Jane Olin has worked as a photographer in the Monterey Bay area for over twenty-five years, and has studied with Ruth Bernhard, John Sexton, and Joyce Tenneson, among others. She loves to experiment with focus, exposure, and printing techniques, both in-camera and in the darkroom. She has exhibited throughout the U. S. and Europe, and was featured in a recent two-person show at the Center for Photographic Art in Carmel, CA. Her work is in the permanent collection of the Crocker Art Museum, Sacramento, Monterey Museum of Art, Monterey, Triton Museum of Art, Santa Clara, and Museum of Photographic Arts, San Diego.
Anna Rheim graduated from Stanford University with a BA in History in 1966. She studied black and white photography and mixed media at Monterey Peninsula College with Henry Gilpin, Roger Fremier, and Don Anderson, and color photography and printing at University of California Santa Cruz with Jack Fulton. Anna has taken private classes with many noted photographers including David Bayles, Ruth Bernhard, Martha Casanave, Lisl Dennis, Tom Millea, and Ted Orland.
Robin V. Robinson is a fifth generation California central coast native. She received degrees in Engineering and Music from Stanford University and Cal Poly, San Luis Obispo. Robinson studied photography with west coast photography mentors and at City College of San Francisco and Foothill College. She has received top awards in international photographic competitions, and her work is in the permanent collection of the Monterey Museum of Art, the Bibliotheque Nationale de France, and the Mariners’ Museum in Virginia. Robinson is a Fine Print artist at the Center for Photographic Art in Carmel, CA, a Cal Poly College of Liberal Arts supporter, and a board member of the Monterey Friends of C.G. Jung.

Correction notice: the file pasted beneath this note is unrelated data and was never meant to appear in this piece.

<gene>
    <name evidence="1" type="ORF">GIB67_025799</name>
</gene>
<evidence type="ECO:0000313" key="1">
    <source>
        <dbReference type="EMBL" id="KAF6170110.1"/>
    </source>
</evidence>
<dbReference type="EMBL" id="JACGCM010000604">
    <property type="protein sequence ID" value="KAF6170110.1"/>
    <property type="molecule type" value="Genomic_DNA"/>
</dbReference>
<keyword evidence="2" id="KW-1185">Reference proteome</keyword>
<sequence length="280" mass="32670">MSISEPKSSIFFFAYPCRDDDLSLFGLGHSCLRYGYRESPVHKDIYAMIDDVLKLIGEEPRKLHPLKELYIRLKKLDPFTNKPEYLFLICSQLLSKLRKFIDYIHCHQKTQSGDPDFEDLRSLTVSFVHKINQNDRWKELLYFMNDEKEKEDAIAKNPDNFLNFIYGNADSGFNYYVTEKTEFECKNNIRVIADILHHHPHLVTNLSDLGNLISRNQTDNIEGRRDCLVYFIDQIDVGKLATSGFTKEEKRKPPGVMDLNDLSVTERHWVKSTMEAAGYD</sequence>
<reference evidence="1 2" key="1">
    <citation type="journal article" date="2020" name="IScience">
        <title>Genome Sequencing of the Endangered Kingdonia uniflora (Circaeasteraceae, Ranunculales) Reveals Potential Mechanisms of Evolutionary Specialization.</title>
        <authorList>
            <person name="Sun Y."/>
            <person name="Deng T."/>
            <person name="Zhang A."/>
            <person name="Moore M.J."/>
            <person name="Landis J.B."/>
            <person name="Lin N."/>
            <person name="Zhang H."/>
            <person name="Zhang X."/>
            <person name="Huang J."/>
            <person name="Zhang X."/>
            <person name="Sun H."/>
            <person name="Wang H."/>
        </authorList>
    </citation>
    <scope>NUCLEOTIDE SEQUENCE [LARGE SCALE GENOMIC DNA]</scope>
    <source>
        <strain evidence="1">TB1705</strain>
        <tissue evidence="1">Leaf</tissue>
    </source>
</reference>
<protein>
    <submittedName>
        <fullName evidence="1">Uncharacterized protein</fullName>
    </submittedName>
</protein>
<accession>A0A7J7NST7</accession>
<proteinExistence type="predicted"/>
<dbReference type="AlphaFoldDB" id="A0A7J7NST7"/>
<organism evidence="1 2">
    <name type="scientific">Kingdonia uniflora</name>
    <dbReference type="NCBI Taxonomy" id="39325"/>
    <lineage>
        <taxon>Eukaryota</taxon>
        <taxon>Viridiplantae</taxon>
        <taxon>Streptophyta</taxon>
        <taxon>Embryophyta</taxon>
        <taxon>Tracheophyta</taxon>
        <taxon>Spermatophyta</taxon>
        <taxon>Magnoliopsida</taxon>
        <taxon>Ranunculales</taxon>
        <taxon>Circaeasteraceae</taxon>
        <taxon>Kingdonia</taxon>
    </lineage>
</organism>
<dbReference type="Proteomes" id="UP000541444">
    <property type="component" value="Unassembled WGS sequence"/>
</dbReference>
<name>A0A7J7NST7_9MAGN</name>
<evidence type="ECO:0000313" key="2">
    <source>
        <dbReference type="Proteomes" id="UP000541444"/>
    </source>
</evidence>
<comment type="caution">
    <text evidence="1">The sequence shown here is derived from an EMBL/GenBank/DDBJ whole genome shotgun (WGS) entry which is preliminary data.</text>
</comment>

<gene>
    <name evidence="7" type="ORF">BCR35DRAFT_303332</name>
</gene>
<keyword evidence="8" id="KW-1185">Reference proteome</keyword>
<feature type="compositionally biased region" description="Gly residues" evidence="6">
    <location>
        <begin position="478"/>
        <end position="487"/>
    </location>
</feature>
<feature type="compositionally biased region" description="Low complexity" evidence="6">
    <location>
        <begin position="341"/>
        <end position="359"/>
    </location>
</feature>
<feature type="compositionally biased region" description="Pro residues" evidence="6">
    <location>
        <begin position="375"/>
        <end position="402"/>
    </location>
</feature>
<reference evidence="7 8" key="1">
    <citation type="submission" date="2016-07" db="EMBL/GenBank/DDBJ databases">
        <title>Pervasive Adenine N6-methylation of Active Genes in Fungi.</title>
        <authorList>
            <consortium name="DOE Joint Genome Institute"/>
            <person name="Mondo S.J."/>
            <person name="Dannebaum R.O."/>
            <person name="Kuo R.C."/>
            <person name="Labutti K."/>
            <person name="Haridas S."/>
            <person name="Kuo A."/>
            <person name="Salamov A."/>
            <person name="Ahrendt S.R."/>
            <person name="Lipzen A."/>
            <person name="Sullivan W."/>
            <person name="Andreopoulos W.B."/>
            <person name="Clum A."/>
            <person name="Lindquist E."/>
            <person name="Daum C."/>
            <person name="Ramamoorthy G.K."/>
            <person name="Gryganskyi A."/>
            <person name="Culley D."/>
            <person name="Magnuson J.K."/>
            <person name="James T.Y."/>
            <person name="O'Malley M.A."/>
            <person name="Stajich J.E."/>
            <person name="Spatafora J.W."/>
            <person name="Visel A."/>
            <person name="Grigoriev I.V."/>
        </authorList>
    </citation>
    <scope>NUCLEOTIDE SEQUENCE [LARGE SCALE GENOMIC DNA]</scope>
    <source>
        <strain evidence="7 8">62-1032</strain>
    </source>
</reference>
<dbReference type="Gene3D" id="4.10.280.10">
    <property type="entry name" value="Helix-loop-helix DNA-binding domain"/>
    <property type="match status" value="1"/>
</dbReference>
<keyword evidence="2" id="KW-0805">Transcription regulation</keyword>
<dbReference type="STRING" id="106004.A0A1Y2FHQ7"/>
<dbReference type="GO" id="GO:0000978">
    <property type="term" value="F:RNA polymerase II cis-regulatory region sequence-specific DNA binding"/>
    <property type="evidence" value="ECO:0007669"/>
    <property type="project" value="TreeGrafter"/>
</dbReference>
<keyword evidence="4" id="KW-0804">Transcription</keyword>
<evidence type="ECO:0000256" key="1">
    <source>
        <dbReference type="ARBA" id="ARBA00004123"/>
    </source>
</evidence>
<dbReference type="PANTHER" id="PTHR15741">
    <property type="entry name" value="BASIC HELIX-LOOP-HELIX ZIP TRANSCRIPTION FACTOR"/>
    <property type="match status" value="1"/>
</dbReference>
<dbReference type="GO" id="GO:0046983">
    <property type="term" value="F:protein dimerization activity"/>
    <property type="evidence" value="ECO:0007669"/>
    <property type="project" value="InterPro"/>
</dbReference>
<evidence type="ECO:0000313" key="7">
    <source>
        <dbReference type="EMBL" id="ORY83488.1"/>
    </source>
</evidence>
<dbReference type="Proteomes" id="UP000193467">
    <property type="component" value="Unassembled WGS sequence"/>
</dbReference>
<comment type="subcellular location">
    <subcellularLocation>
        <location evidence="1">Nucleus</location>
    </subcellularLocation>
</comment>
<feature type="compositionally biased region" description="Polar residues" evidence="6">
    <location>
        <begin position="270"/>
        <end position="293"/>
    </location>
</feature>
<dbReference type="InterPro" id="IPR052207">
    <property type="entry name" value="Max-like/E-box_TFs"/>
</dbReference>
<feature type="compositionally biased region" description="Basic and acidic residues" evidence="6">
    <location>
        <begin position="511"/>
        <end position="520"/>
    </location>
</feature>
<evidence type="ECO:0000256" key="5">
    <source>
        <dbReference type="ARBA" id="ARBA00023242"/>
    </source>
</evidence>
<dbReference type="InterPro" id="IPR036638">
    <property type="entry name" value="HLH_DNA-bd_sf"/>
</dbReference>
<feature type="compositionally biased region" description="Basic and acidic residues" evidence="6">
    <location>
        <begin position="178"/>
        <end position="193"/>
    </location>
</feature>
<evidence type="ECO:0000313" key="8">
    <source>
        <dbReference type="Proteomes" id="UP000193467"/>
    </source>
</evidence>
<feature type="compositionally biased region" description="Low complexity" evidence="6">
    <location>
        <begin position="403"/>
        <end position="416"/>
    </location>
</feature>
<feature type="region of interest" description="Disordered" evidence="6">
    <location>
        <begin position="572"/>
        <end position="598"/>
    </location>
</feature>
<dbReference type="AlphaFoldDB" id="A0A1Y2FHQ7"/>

Robin Ward discovered her love of photography at the University of North Carolina, Charlotte where she received a BA in English. She continued her photography studies by participating in various workshops, including Brooks Institute of Photography and the Center for Photographic Art where she served as a Trustee from 2010-2016. She has received several international awards, including International Photography Awards and Black & White Spider Awards and exhibited her work in numerous galleries and museums throughout the US.